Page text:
Five score years ago, a great American, in whose symbolic shadow we stand today, signed the Emancipation Proclamation. This momentous decree came as a great beacon light of hope to millions of Negro slaves, who had been seared in the flames of withering injustice. It cam as a joyous daybreak to end the long night of their captivity. 

But one hundred years later, the Negro still is not free. One hundred years later, the life of the Negro is still sadly crippled by the manacles of segregation and the chains of discrimination. One hundred years later, the Negro lives on a lonely island of poverty in the midst of a vast ocean of material prosperity. One hundred years later, the Negro is still languished in the corners of American society and finds himself an exile in his own land. 

And so we've come here today to dramatize a shameful condition. In a sense, we've come to our nation's capital to cash a check. When the architects of our republic wrote the magnificent words of the Constitution and the Declaration of Independence, they were signing a promissory note to which every American was to fall heir. This note was a promise that all men, yes, black men as well as white men, would be guaranteed the unalienable rights of "Life, Liberty and the pursuit of Happiness."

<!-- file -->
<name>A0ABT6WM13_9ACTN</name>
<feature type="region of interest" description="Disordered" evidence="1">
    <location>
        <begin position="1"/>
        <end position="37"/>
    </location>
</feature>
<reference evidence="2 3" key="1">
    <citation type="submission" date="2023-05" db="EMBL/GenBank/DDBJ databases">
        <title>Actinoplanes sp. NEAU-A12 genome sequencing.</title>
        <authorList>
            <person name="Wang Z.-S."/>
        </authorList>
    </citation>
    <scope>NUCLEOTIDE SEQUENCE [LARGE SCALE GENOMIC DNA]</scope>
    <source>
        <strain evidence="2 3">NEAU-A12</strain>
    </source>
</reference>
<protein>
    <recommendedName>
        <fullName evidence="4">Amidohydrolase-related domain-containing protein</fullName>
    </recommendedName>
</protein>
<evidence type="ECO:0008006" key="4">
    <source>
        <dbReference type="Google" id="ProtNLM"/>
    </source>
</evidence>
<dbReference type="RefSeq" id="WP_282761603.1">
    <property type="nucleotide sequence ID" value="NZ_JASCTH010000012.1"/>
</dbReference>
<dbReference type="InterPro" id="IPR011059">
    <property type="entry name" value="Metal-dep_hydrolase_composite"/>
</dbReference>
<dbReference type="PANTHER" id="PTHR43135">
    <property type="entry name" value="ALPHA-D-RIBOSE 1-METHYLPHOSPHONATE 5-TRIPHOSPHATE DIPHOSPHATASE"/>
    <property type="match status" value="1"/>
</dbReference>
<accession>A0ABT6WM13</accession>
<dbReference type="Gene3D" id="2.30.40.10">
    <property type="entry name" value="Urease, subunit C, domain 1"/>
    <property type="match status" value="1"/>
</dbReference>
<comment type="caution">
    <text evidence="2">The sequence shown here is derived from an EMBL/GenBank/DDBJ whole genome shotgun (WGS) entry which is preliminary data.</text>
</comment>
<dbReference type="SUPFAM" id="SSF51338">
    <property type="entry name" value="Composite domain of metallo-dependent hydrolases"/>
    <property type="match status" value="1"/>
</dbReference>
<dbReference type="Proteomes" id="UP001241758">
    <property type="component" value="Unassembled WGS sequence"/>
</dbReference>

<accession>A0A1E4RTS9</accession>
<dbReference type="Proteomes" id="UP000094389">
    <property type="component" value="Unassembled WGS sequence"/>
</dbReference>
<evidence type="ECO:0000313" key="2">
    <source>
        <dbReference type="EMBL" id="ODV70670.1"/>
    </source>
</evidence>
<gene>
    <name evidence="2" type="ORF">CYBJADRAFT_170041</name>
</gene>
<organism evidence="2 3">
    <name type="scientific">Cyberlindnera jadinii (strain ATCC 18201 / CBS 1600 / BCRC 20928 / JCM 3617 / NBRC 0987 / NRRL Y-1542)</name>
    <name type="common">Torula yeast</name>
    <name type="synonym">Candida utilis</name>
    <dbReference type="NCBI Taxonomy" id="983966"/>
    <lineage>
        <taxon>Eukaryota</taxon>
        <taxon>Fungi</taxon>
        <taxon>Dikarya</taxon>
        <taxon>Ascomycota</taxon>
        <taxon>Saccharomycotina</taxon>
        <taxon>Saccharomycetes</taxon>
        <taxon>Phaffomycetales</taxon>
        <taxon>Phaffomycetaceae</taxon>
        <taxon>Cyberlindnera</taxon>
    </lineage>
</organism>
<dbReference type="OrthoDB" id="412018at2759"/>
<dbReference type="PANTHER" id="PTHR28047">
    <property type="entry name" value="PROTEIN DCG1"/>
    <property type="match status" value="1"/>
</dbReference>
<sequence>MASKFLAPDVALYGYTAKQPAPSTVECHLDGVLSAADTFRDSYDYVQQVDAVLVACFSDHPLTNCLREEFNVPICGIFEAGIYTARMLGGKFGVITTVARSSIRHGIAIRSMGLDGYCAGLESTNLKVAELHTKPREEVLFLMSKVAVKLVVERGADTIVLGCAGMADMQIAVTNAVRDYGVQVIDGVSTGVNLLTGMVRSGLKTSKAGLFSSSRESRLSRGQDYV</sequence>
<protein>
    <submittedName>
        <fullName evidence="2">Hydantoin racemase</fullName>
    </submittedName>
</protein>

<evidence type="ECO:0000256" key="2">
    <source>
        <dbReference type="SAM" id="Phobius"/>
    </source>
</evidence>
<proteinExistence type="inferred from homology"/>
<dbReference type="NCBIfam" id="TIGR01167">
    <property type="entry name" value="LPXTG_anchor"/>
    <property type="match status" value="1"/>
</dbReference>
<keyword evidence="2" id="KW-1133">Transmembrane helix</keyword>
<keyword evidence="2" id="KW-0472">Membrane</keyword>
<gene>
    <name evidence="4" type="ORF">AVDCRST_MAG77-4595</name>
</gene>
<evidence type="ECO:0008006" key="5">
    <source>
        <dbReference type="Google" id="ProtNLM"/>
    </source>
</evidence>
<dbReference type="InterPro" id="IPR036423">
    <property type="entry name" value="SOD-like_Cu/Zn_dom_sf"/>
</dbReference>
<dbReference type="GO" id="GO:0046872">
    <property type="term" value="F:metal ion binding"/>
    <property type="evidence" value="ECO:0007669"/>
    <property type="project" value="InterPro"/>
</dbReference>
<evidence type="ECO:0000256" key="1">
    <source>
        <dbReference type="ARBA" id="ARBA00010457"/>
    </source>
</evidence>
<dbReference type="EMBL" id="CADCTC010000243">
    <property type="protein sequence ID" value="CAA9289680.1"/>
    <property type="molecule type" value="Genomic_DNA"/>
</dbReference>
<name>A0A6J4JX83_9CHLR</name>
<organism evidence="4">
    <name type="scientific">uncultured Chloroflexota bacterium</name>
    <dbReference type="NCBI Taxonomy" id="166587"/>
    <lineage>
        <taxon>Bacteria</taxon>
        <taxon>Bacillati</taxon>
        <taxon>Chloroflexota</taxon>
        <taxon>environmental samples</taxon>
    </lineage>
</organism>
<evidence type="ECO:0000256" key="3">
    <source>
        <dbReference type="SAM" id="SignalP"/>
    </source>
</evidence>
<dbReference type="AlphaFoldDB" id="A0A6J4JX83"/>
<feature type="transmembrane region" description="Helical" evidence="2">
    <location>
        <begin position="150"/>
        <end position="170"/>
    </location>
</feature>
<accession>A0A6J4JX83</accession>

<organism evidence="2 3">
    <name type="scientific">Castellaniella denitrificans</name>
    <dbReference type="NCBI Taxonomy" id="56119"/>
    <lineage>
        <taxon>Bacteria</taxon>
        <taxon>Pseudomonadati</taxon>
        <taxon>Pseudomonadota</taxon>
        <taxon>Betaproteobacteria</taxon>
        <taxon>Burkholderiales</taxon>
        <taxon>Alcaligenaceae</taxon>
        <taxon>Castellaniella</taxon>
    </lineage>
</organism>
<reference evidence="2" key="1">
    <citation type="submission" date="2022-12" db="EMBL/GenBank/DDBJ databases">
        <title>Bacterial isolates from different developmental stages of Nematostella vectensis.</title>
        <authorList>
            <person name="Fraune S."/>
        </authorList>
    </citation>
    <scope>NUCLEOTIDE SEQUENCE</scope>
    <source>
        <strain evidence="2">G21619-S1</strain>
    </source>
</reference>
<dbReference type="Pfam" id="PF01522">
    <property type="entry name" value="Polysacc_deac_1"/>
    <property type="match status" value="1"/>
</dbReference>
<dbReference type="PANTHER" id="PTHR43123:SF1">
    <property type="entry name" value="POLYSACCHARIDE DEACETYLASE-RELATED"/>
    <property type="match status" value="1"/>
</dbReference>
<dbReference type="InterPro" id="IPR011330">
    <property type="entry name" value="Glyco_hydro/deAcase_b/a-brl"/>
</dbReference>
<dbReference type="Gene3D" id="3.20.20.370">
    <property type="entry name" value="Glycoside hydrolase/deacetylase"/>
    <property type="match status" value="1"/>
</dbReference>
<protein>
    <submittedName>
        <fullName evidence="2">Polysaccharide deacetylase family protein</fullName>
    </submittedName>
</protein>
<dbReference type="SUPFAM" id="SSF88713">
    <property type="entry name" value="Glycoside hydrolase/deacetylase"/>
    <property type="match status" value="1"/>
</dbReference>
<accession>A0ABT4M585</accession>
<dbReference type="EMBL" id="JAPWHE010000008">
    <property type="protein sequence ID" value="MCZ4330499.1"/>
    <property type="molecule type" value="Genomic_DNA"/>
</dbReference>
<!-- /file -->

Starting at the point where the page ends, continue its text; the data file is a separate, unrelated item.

It is obvious today that America has defaulted on this promissory note insofar as her citizens of color are concerned. Instead of honoring this sacred obligation, America has given the Negro people a bad check, a check which has come back marked "insufficient funds." But we refuse to believe that the bank of justice is bankrupt. We refuse to believe that there are insufficient funds in the great vaults of opportunity of this nation. So we've come to cash this check, a check that will give us upon demand the riches of freedom and the security of justice.